At first glance, it might seem like we are “just hanging out”: I am wildly waving my arms in the corner of the classroom, talking to a student about his latest, greatest idea. Meanwhile, Charles and Bowen are in the hall talk-writing. (Talk-Writing (n.) — the condition of chatting and writing at the same time.) Katie and Abigail have claimed the comfy window seats and are reading their writing aloud to one another. Connor is pitching a new concept to the peers at his table. There is writing. And there is talking.
Writing workshop is not silent.
I’ll say it again: writing workshop is not silent.
Because, as we all know, “Writing floats on a sea of talk” (Britton 1993). It’s almost impossible for writers to imagine a process that doesn’t involve sharing idea, trouble-shooting ideas aloud, talking out their thinking so that they know what to write. And so, to live within a thriving writing workshop, we need to not just allow our writers to talk but to actually encourage it.
I still feel self-conscious when a colleague or administrator pops into my classroom during a noisy work session — I feel like I have to justify the talking, convince them that, in fact, we are working. And working hard. Many teachers are raised to believe that a quiet classroom is a compliant classroom is a productive classroom led by a “good” teacher. Breaking this ingrained training can be scary … and very public. After all, my hallmates might not realize I’m offering my students their choice of writing topic, but they will immediately notice a change in classroom volume as they pass through the hallway.
Here are some ideas for getting more comfortable with talk as a part of the writing process and some ideas for taking talk to the next level!
Wading Into Talk
In writing workshop, talk happens between teacher and student as they solve writing problems together and amongst students as they support each other’s work. Writing conferences are one of the most visible mainstays of a workshop classroom: regularly-scheduled, intentional time when the teacher circulates among writers and checks in and answers questions. Figuring out the conferencing thing is a big topic. (If you want to dive into the teacher-student writing conference, please do yourself a favor and read Carl Anderson’s new, amazingly-practical A Teacher’s Guide to Writing Conferences.)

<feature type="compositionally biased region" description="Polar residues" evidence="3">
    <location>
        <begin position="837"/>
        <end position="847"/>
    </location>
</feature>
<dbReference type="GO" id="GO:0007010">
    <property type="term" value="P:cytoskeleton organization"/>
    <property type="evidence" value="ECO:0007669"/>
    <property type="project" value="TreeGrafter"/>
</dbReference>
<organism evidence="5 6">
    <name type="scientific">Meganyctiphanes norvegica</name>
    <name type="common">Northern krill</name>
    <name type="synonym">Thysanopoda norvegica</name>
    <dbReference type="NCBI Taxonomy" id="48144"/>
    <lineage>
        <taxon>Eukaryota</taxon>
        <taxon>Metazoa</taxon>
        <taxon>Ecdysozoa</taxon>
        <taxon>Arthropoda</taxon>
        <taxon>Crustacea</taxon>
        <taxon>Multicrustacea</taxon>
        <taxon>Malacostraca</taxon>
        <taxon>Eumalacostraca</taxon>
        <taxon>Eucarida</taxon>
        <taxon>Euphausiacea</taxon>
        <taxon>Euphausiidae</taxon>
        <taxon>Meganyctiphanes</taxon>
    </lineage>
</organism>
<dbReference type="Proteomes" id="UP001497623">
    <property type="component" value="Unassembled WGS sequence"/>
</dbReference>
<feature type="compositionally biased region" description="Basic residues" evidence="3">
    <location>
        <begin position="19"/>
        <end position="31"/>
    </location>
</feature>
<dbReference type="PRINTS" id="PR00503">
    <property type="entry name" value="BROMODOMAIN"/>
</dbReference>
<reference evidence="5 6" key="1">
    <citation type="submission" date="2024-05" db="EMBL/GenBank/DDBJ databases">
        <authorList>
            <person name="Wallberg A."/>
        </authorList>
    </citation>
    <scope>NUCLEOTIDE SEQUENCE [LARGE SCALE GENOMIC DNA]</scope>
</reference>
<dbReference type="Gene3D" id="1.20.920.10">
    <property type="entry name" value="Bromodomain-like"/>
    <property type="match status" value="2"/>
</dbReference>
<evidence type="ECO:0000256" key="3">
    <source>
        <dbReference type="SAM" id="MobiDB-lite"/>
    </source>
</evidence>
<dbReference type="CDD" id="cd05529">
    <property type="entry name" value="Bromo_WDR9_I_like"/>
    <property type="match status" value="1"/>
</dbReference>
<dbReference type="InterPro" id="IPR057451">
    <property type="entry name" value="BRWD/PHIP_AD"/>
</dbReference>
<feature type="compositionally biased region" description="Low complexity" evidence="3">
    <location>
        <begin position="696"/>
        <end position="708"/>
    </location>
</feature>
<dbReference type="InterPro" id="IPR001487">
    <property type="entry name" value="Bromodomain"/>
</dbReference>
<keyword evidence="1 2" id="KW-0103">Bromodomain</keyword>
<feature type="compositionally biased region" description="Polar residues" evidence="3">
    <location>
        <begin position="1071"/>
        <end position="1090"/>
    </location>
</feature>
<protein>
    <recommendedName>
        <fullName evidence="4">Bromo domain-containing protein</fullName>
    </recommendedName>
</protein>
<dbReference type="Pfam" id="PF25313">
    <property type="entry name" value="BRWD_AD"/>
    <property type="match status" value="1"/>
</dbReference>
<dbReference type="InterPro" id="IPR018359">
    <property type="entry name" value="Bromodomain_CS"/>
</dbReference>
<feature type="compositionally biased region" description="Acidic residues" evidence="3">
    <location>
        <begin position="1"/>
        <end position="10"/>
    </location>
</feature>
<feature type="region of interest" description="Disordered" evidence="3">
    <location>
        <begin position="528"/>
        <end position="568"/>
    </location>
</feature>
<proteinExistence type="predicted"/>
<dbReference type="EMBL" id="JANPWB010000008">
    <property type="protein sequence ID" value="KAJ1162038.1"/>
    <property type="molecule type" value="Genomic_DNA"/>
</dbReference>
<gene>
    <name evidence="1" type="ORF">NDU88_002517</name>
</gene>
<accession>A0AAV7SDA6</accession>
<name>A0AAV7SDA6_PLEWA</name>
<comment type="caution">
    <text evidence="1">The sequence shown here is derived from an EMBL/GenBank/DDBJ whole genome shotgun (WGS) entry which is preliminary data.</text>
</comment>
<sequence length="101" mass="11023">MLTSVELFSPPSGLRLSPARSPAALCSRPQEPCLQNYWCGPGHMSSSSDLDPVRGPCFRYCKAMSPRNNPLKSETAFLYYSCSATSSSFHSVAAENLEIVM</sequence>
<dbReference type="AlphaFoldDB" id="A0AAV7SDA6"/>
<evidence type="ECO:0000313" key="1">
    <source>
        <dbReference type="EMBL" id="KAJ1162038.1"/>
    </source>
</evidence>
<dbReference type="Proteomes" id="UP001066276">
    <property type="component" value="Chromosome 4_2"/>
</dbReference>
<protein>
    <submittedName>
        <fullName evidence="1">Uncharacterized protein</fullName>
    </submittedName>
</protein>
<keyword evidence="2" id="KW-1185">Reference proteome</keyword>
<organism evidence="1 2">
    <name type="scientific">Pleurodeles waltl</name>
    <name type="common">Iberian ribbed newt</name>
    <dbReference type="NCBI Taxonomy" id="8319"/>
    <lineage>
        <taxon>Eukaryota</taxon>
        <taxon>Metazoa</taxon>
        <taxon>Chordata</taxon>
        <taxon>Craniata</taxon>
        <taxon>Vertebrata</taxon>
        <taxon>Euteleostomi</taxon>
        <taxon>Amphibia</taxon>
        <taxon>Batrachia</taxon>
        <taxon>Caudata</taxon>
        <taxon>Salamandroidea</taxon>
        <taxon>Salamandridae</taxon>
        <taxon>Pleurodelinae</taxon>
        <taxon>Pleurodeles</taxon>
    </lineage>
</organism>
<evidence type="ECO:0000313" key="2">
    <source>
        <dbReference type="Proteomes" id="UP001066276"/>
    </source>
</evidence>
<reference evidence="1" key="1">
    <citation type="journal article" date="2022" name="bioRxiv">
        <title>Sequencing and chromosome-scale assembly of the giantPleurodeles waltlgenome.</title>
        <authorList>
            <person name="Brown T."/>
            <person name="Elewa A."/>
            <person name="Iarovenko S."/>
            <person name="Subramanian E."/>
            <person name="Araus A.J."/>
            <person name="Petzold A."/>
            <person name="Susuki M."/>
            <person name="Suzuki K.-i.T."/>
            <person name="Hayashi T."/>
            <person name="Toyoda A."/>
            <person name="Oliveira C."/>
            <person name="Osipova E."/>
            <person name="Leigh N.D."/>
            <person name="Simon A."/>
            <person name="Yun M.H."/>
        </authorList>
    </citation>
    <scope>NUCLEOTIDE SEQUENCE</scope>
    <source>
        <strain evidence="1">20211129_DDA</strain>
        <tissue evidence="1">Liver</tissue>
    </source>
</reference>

But “talk” in writing workshop doesn’t have to be just writing conferences. When you’re getting started with introducing talk as a skill of writing workshop, it’s easiest to do so in tiny, controlled doses. Here are three ideas to get you going:
Okay. Exit tickets aren’t revolutionary. But we can take this tool that frequently checks student understanding and move it into the writing workshop — creating a paper-trail (or Google Form) virtual conversation between writer and teacher. After letting students write for a bit, at the end of class, pose one or more of these questions:
- What went well in your writing today?
- Where do you need more help?
- Where are you in your writing process?
- What did you do today? What will you start with next time?
Ask students to jot the answers to these questions on a Post-It and slap it up on the board on their way out of the room (they love this for some reason!) or ask them to quickly type it into a Google Form.
What will this do for your classroom? You will find out a ton about what your students are doing and what they need. And they will get practice talking about their own writing process, becoming increasingly reflective writers.
Flipgrid check in
Ready for kids to actually talk out loud? Consider using the concept of the exit ticket but merging it with video technology through Flipgrid. Flipgrid allows you to create a discussion board on which students record 1-5 minute video responses. You can open it up so that students can see and respond to one another or leave it private between teacher and student.